Getting started with SimpleScreenRecorder and Kazam

2 free desktop recording tools to try: SimpleScreenRecorder and Kazam

Desktop recording tools can help you whip up tutorials for the classroom or online demonstrations.

2 free desktop recording tools to try: SimpleScreenRecorder and Kazam
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A picture might be worth a thousand words, but a video demonstration can save a lot of talking. I'm a visual learner, so seeing how to do something has been very helpful in my education. I've found that students benefit from seeing exactly how an application is configured or how a code snippet is written. Desktop screen recorders are great tools for creating instructional videos. In this article, I'll look at two free, open source desktop screen recorders: SimpleScreenRecorder and Kazam.


SimpleScreenRecorder lets you easily record desktop action. It has an untuitive interface and the ability to record in MP4, OGG, Matroska, or WebM format. SimpleScreenRecorder is released under the Gnu Public License and runs on Linux.

After installing and launching the program, you can easily configure it to capture the whole desktop, a specific window, or a select area. The latter is my personal favorite because it focuses the learner's attention on exactly where I want them to look. You can record the cursor or not, adjust the frame rate, scale the video, and adjust the audio backend, which includes three options: ALSA, JACK, and PulseAudio. Video frame rate defaults to 30fps.

Because SimpleScreenRecorder uses libav/ffmpeg libraries for encoding, it supports a variety of file formats and video codecs. Different profiles can be used (faster profiles mean bigger file sizes), including YouTube, LiveStream (1000kbps), LiveStream (2000kbps), LiveStream (3000 kbps), and high-quality intermediate.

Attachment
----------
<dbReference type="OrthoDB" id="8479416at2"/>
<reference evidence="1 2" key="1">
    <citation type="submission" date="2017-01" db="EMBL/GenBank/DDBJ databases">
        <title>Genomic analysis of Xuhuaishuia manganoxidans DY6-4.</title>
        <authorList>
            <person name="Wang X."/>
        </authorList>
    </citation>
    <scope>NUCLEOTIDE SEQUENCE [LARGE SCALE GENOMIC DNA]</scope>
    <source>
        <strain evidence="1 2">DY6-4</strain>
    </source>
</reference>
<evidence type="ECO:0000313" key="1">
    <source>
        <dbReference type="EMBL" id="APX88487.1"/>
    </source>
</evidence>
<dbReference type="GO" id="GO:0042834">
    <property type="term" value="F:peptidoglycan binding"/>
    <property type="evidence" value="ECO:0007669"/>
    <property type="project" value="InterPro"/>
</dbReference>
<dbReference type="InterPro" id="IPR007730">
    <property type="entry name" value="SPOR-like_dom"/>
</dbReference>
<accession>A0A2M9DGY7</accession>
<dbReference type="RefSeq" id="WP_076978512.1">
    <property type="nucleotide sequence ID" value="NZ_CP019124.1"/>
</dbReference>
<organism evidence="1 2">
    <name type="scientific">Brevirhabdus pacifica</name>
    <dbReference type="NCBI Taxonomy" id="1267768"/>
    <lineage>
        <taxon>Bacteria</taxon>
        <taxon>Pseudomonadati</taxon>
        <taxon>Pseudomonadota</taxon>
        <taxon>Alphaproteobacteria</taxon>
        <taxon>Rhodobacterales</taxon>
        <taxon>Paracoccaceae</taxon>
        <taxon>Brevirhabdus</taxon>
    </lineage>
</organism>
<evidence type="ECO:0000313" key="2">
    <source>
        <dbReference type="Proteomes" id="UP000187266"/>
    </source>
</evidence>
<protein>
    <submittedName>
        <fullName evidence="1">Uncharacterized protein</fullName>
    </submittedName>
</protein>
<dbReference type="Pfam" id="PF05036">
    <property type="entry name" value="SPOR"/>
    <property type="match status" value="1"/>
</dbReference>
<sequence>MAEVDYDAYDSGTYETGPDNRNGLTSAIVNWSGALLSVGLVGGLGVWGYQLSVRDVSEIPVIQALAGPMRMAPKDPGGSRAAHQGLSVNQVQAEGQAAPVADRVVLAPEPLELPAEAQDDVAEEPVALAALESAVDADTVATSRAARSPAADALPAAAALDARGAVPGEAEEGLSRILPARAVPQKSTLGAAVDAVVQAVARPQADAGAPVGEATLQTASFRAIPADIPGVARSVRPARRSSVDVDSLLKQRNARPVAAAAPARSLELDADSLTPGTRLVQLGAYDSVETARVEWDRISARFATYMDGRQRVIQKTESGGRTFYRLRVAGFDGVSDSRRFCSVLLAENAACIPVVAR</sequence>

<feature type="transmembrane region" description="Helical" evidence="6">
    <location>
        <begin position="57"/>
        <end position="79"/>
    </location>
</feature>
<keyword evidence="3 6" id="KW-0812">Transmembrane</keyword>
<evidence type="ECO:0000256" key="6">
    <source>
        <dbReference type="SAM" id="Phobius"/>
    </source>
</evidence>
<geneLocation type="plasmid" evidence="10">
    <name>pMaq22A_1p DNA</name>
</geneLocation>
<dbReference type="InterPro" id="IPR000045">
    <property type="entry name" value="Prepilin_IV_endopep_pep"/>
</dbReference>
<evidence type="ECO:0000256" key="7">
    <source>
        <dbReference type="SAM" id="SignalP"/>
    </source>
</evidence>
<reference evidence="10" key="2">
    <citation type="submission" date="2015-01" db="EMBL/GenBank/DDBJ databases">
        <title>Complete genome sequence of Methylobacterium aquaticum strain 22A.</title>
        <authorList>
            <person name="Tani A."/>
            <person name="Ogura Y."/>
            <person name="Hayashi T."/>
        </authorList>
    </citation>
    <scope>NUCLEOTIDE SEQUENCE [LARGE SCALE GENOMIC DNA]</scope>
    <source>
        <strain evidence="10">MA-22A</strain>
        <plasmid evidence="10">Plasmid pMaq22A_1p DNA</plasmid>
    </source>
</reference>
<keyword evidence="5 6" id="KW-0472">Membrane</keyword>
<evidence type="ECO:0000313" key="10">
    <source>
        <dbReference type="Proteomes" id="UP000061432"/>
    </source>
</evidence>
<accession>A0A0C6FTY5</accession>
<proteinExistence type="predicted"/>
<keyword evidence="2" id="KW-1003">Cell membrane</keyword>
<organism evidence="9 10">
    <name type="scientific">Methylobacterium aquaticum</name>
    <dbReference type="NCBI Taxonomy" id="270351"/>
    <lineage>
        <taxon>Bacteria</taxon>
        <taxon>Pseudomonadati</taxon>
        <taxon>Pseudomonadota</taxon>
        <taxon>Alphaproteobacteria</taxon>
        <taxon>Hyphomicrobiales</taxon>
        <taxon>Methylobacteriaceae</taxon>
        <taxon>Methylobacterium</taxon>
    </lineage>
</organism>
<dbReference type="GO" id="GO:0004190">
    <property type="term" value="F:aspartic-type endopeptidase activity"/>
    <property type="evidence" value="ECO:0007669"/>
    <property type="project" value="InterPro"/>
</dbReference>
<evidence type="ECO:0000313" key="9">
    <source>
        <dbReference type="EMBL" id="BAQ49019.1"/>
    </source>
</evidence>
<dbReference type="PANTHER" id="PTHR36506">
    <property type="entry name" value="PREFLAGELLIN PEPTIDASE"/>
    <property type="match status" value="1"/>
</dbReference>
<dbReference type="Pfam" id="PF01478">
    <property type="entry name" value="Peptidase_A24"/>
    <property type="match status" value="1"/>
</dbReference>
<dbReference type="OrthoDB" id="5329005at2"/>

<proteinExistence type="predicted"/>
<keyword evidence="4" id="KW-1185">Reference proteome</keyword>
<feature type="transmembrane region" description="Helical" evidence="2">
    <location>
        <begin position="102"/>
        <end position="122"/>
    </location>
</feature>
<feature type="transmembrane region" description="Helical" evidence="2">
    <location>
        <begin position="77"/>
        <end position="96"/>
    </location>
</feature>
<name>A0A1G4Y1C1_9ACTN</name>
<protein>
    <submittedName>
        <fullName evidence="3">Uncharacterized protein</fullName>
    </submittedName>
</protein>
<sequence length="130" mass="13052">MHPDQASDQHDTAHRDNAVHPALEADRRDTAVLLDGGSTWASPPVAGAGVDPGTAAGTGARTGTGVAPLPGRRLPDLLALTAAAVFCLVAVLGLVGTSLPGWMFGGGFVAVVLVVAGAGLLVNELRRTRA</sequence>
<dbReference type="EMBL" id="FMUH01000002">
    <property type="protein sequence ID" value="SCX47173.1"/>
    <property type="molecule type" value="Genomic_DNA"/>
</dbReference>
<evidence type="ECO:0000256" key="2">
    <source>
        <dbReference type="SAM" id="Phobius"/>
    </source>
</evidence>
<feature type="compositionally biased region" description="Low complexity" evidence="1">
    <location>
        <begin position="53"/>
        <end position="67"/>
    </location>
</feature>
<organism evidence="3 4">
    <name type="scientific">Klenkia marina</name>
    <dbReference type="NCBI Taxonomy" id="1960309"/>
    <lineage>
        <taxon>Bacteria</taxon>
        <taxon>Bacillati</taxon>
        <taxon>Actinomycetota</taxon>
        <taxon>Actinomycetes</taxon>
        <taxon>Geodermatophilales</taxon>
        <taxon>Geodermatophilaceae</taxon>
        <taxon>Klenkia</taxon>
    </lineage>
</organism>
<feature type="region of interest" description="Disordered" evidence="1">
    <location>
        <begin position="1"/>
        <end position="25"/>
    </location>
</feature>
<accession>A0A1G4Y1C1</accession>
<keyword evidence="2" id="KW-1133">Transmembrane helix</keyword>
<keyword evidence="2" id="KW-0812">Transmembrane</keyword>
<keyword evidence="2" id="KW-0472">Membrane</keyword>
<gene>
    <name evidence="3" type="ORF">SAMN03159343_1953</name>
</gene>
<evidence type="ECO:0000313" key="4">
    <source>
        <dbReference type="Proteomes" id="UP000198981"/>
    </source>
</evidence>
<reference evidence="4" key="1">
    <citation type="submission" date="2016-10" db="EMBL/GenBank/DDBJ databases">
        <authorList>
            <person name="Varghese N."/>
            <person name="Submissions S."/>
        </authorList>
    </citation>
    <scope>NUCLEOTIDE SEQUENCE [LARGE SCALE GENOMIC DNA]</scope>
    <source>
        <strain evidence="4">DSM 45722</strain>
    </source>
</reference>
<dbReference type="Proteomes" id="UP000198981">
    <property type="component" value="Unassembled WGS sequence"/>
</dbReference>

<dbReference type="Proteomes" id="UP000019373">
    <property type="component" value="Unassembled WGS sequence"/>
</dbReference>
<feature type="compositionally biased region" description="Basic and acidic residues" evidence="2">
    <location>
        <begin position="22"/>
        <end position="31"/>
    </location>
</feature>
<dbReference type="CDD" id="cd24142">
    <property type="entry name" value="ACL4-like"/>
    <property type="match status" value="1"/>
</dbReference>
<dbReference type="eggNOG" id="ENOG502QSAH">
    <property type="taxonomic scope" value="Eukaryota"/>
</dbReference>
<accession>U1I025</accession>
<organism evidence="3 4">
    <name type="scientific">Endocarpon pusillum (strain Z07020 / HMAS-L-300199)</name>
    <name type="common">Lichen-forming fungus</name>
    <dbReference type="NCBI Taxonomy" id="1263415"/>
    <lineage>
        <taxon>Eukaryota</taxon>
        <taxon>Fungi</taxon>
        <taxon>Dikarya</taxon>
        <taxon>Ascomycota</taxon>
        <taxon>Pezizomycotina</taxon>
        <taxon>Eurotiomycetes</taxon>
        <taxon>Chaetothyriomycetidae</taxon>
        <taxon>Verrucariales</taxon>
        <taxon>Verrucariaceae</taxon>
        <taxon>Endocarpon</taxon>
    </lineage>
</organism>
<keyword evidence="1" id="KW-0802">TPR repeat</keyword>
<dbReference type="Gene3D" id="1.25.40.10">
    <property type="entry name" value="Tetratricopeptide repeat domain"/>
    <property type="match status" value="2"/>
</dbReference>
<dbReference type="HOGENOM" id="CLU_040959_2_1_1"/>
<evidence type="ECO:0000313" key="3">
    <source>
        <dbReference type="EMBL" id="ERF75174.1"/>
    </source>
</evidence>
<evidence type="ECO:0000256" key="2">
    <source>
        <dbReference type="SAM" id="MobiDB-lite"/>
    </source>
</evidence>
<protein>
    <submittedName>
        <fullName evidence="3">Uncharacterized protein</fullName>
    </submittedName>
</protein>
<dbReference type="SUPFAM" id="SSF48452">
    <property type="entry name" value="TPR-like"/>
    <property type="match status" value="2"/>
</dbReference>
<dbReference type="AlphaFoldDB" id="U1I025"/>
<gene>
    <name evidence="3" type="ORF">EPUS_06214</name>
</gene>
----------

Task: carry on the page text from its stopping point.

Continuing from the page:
simplescreencast screenshot

simplescreencast screenshot

After you've configured your system, recording is easy. You can either click on the Start recording button or use a selection hot key.

simplescreencast screenshot

Sound notification can also be enabled, which is a nice feature that lets you know when the recording begins and ends. Once the recording is completed, the file can edited or uploaded to YouTube, Vimeo, or an educational learning management system.

SimpleScreenRecorder has great documentation on its website, which includes tips for configuration, recording, and uploading, as well as installation instructions for various Linux distributions.


The Kazam desktop screen recorder is also released under the Gnu Public License and, like SimpleScreenRecorder, it is easy to use and offers an intuitive interface. After you install and launch the program, you can configure it to capture the whole desktop, a specific window, or a select area. Recording a select area of a screen can come in handy because it focuses the learner's attention on exactly where you want them to look. You can capture the mouse pointer movement, too. I like that Kazam also has the ability to delay the capture, which can come in useful when recording tutorials.

Configuring preferences is easy under the File | Preferences menu, and audio capture sources can be selected to include speakers and microphone. Countdown splash can be turned off, too.

kazam screenshot

The second tab of preferences is for selecting video preferences. Frame rate defaults to 15fps. The default recording is set to H264(MP4), but there are other formats available, such as VP8(WEBM), HUFFYUV, LosslessJPEG, and RAW AVI. Automatic file saving is enabled by default, along with the self-selected directory where videos are saved and a default file-name prefix, which is user-configurable.

kazam screenshot

Configuring the screenshot is easy. The shutter sound is on by default, and the shutter type can be self-selected and includes the default Nikon D80 or Canon 7D. File saving is automatic unless otherwise selected.

Screencasts are easily saved to a directory of your choice, and the file is ready to upload to your favorite sharing site or your learning management system.

Here's to flipping your classroom and instruction using a Linux computer and either of these great desktop screen recorders! What other screen recording tools and tricks are useful in your classroom? Let me know about them in the comments.

About the author

Don Watkins - Educator, education technology specialist,  entrepreneur, open source advocate. M.A. in Educational Psychology, MSED in Educational Leadership, Linux system administrator, CCNA, virtualization using Virtual Box. Follow me at @Don_Watkins .